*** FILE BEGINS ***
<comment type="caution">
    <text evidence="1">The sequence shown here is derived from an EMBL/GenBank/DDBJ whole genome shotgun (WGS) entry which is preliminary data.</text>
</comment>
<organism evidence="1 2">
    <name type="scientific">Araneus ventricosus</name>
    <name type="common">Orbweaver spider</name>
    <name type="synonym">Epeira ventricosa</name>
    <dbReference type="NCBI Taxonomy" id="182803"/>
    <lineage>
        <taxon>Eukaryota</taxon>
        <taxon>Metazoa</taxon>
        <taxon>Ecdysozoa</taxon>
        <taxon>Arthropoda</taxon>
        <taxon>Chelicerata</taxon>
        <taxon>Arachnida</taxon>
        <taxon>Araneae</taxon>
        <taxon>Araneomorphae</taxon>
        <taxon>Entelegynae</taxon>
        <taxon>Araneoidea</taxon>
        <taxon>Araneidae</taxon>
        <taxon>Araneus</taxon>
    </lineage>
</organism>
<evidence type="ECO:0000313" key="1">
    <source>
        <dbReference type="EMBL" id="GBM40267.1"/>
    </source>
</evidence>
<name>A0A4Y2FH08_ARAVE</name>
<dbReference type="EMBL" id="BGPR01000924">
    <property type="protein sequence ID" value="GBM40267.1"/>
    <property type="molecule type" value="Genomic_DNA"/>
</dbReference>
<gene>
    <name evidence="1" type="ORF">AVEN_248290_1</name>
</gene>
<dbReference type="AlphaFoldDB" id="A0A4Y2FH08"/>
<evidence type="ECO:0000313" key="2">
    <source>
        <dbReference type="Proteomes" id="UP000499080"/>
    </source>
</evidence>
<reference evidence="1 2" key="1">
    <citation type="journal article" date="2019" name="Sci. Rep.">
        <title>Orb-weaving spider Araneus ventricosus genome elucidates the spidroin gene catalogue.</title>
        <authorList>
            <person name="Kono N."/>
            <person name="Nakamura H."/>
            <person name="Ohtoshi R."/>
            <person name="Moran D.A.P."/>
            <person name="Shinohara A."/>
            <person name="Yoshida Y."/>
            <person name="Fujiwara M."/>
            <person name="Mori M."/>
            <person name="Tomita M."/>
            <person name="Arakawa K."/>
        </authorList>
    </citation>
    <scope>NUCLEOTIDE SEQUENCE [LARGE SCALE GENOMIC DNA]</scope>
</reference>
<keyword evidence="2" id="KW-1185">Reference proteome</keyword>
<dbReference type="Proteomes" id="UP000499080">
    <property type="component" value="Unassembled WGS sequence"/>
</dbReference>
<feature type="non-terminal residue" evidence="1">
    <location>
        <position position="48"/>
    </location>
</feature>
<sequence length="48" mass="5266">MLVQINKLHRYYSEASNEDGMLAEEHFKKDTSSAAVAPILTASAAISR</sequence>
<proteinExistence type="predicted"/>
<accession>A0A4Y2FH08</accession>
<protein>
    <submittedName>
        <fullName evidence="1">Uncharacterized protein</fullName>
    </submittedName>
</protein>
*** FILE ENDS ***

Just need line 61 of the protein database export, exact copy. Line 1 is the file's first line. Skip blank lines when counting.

<keyword evidence="2" id="KW-1185">Reference proteome</keyword>